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An elite signing class will join Joshua Smith in Westwood
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The first practices of college basketball season begin in mid-October, and Athlon Sports 2012-13 preview annuals are starting to arrive on newsstands all over the country.
To prepare for the start of college basketball season, we will preview one team each weekday, counting down to the first official day of basketball practice on Oct. 15, or for some teams on Oct. 12.
We continue our countdown with a preview of No. 12 UCLA.
The UCLA basketball program was teetering on the edge of an abyss, arms waving, frantically grasping at air for anything, just praying not to fall into obscurity.
A third straight season had ended in frustration, a damaging Sports Illustrated feature article served as a stain on the program, and it appeared Ben Howland, who just four years ago was coming off three straight Final Four appearances, lost control of the program he so cherished.
The vultures had descended, antsy fans who seethed over three aborted championship runs now calling for Howland’s head. Three Final Fours bled into three seasons of misery, two of them ending without even a postseason appearance. Things were crashing in.
And then, with one recruiting class, it’s all roses and sunshine in Tinseltown. Howland and his staff brought in arguably the nation’s top class, led by two of the top five recruits in the country in Shabazz Muhammad and Kyle Anderson, to unveil in the refurbished Pauley Pavilion. They will join a roster with talent and experience but lacking discipline, with the fate of the season potentially resting on one big man’s broad shoulders.
Suddenly, the abyss does not appear so close.
The big man is Joshua Smith, and he is big. Still big. Very big. As a freshman in ’10-11, he burst onto the scene midway through Pac-10 play, finishing the season at 10.9 points game while averaging almost 22 minutes. By the end of the year, he was routinely scoring in double-figures, including a 16-point, six-rebound performance in a season-ending loss to Florida in the NCAA Tournament.
He lumbered into last season a sleeping giant, heavier than the season before. Smith eclipsed the 26-minute barrier just once as a sophomore, averaging just 17.2 minutes for the year, his season ending with a nine-minute, seven-point, five-foul performance in a loss to Arizona in the Pac-12 Tournament. Done in by a soft midsection and constant foul trouble because of it, Smith’s minutes slipped, his performance dipped, Howland flipped and the Bruins flopped.
If he comes back for Year 3 leaner and meaner, UCLA could contend for the Final Four.
If not, the Bruins will have to count on coveted freshman recruit Tony Parker, as backup center Anthony Stover continues to be sidelined with a shoulder injury.
Either one of the Wear twins — David or Travis — could fill in sparse minutes at the 5, but both are expected to share the power forward duties. They combined for 54.6 minutes per game last season as sophomores after transferring from North Carolina, Travis taking the lead in scoring (11.5 ppg to 10.2) while David maintained the edge in rebounding (6.3 rpg to Travis' 5.9).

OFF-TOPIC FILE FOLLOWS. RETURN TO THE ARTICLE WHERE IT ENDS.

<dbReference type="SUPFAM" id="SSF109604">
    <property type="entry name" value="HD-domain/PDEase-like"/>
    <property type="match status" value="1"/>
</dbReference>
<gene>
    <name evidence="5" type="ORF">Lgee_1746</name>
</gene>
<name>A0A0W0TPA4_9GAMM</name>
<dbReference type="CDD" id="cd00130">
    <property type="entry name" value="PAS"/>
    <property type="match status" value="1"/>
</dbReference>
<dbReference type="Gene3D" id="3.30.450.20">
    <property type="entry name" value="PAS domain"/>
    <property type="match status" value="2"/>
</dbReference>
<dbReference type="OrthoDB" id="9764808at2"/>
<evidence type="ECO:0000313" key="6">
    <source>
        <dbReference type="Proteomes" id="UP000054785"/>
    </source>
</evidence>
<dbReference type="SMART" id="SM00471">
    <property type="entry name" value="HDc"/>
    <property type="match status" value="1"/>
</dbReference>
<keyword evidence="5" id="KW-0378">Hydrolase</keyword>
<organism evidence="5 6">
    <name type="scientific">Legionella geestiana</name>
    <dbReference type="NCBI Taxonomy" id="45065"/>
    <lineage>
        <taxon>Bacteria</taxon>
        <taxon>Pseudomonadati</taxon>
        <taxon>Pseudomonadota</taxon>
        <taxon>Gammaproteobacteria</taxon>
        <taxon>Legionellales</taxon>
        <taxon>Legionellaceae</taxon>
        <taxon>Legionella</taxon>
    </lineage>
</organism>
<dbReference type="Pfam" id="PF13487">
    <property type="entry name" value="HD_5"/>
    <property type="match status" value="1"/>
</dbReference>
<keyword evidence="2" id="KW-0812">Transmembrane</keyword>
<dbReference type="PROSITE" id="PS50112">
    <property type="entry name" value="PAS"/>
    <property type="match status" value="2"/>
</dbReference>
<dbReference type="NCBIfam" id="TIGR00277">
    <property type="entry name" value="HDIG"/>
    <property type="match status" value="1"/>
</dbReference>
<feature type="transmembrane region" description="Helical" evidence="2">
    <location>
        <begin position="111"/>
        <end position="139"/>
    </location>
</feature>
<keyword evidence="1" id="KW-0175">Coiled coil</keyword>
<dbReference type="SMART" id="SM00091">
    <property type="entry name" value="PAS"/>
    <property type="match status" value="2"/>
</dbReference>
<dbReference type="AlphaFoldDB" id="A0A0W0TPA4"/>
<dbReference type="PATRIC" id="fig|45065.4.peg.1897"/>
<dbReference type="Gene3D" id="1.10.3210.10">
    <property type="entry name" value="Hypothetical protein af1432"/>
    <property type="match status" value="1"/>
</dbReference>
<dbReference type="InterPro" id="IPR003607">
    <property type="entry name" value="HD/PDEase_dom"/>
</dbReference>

And then there’s Muhammad, almost unanimously considered one of the top two recruits in the country, alongside Kentucky’s Nerlens Noel. Muhammad is a dangerous and effective scorer who will play extensively at the 3, and he should contend for Pac-12 Freshman of the Year honors. The question is when Muhammad will first play for UCLA. The NCAA is investigating his amateur status. He did not join the Bruins on their exhibition tour in China.
Related: Arrival of Muhammad, Anderson leads makeover at UCLA
Larry Drew II is eligible for a one-year rental after spending the first two-plus seasons at North Carolina. Drew averaged nearly six assists per game as a sophomore before his role was reduced with the emergence of Kendall Marshall.
While Drew is the more traditional point guard and will likely defend the opponent’s point guard, Anderson could become the primary ball-handler early in his career. The prodigious talent is a gifted passer and uses his size to his advantage. At 6-9, he can play three or four positions, and Howland intends to use him as such, maximizing matchups against much smaller opponents.
Drew and Anderson will often be on the court together — Drew, Anderson, Muhammad, Travis Wear and Smith is the likely starting off point — but Tyler Lamb and Norman Powell will play major roles as well. Lamb, a junior, struggled to find confidence in his offensive game last year, shooting just 40.8 percent while averaging 9.0 points. Powell was a key cog defensively for the Bruins and if he becomes more polished offensively, he could see significant time.
The pieces are in place for a UCLA revival in 2012-13. After escaping the miserable digs of the Los Angeles Sports Arena, they return home to an impatient fan base, frothing at the mouth in anticipation. The talent is in place, recruiting clicking on all cylinders and a pair of freshmen are expected to propel the Bruins back into title contention.
They are no longer staring down at the abyss, afraid to make one wrong move. No, they are looking up.